The Joys of Nail Polish: Part II

By on September 29, 2011

My second venture into the joys of nail polish was painting a bottle. I’ve always had a fascination with glass bottles; there’s just something very beautiful about them.

The shapes they come in, the opaque colors, even the embossed scripts can be interesting.

My first bottle love was Stewart’s Orange ‘n Cream soda. Yes, it is a tasty drink, but the fact that it comes in such a beautiful glass bottle makes it even more appealing. I felt terrible having to throw the bottle out when I finished drinking one. That’s when I decided to pick one special bottle and save it for crafting purposes.

I had no brilliant ideas, but I knew I had to save that little glass bottle from the depths of the recycle bin.

The bottle remained on my shelf, stripped of its label and gathering dust. Then one day it just hit me: paint the bottle…with nail polish! I didn’t do it all in one day. Believe it or not, this was actually a year-long project. Not that my design was so intricate that it required that much time, I just didn’t want to use the same colors over and over again. I collected enough polishes in that time to make sure each side would be unique (or unique enough).

Painting a bottle with nail polish requires more time than painting Ringpops, plus extra polish if you’re working with a specific color scheme. I did random swatches of color on mine, but you may want to do an actual image. A few years later in high school, I painted a wine bottle (with paint markers) and it took a lot of preparation to get the image just right.

Good brands to work with include, as always, Sally Hansen, OPI and any brands that are made by OPI, such as Sephora. My bottle doesn’t have all top brands on it, which is fine because of its stationary nature. You don’t have to work with top-of-the-line stuff for this project. Just avoid the really cheap stuff that will peel from simply looking at it.

You need to plan ahead. If you are creating a picture, get a bottle that is big enough to accommodate what you need. You should also choose a bottle with a smooth surface, like a wine bottle. As beautiful as Stewart’s bottles are, they do have an embossed logo near the top, which could interfere with any artwork. Because I just did random colors, it didn’t bother my original design. It’s all up to you and what you need for this to work.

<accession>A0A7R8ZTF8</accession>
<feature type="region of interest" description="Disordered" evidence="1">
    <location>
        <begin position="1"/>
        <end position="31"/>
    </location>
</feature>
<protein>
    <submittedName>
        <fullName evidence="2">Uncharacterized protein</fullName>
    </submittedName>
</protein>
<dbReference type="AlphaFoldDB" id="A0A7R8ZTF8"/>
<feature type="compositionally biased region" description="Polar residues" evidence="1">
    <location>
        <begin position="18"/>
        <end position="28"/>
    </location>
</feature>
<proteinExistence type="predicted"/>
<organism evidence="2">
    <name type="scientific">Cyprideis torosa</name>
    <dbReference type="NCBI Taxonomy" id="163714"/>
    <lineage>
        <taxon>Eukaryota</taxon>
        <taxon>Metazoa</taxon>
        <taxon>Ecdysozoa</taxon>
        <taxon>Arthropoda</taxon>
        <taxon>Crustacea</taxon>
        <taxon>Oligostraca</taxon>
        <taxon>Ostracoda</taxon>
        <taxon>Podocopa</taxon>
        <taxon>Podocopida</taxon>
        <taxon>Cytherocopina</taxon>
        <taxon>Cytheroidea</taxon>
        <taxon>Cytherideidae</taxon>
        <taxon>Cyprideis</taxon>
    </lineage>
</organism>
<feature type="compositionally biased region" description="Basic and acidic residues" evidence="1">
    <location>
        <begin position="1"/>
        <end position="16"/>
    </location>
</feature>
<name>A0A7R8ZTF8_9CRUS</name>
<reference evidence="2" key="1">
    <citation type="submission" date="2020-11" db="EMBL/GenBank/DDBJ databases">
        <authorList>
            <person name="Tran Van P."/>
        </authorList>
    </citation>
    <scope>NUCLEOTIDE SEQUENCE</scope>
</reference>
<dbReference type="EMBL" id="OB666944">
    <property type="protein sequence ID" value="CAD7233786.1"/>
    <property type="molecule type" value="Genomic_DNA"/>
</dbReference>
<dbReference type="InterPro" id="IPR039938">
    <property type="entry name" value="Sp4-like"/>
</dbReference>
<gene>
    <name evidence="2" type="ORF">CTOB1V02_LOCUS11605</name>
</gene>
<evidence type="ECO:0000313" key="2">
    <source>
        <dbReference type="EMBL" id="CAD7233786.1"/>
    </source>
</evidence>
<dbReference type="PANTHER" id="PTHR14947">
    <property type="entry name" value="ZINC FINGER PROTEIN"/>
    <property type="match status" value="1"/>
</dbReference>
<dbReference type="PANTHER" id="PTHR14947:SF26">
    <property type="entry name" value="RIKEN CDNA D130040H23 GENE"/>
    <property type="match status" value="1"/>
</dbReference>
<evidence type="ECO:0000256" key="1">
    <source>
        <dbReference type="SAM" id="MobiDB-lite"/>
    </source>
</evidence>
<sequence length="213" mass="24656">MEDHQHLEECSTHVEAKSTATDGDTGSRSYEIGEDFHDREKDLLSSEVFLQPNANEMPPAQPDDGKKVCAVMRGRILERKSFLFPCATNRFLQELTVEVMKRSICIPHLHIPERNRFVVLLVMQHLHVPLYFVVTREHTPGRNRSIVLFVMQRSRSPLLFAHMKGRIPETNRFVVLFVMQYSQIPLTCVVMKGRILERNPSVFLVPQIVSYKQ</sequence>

Also, get enough nail polish. Know what colors you require, and buy the right amount. It will run out a lot quicker than you think. For intricate patterns, gather enough paintbrushes in various sizes. Some of us can work with the actual polish brush, and others would fare better using something else. Experiment on paper first to see where your brush skills lie.

You may be thinking, “Why should I use nail polish? Couldn’t I just use regular paint?” Well, sure you can. But this is the joys of nail polish, people! The point of this project is to expand your medium choices. And consider this: nail polish is a helluva lot cheaper than all the good paints out there. I’m an art major—trust me, that stuff is pretty expensive. Also, they already come in pretty colors you’d otherwise have to mix to get.

Once you’ve planned out/demoed your image and tested your brushes and abilities, you need to prep your bottle (which you’ve hopefully chosen by now). Remove any label the bottle may have. Some labels will slip right off, others will have more resistance. I’ve only soaked bottles in warm, soapy before to remove labels, but I’ve heard of other methods. Since I’m no expert in label removal, you should Google different methods and see which ones will work for you. When you’ve gotten your bottle clean and pristine, you’re ready to work.

A bottle is round and has no defined front or back (especially if it is a smooth-surfaced bottle). Therefore, you must pick a side if you’re working with an image that has a definite front side. If you’re working on an image that will encompass the entire bottle (such as a landscape in 360 degrees, which sounds really awesome, actually), the front, back, and sides don’t matter as much. Approach the bottle like you would a flat canvas. Start where you feel most comfortable and go from there.

Always work in a well lighted area to see what you are doing. And remember that with nail polish, you will usually have to apply two coats for it to show up nicely. You could also choose to make this a mixed media project and incorporate regular paint onto the bottle.

Painting a bottle, whether you use nail polish, paint markers or regular paint, takes time and effort. It can get frustrating if you let it, but it can also be a very enjoyable, stress relieving project. Try and have fun with it. And take this bit of info as a plus: usually with other nail polish based projects, you’d have to cover your finished work with clear coat to protect it. With this, you don’t have to! Unless you’re planning on using your bottle as a dish soap holder, you need not worry. Since it will be for decorative purposes, let it be naked. But of course, set it in a secure displaying place. It will stay beautiful for years!

Britty Reese
Staff Writer
brittyr@uab.edu

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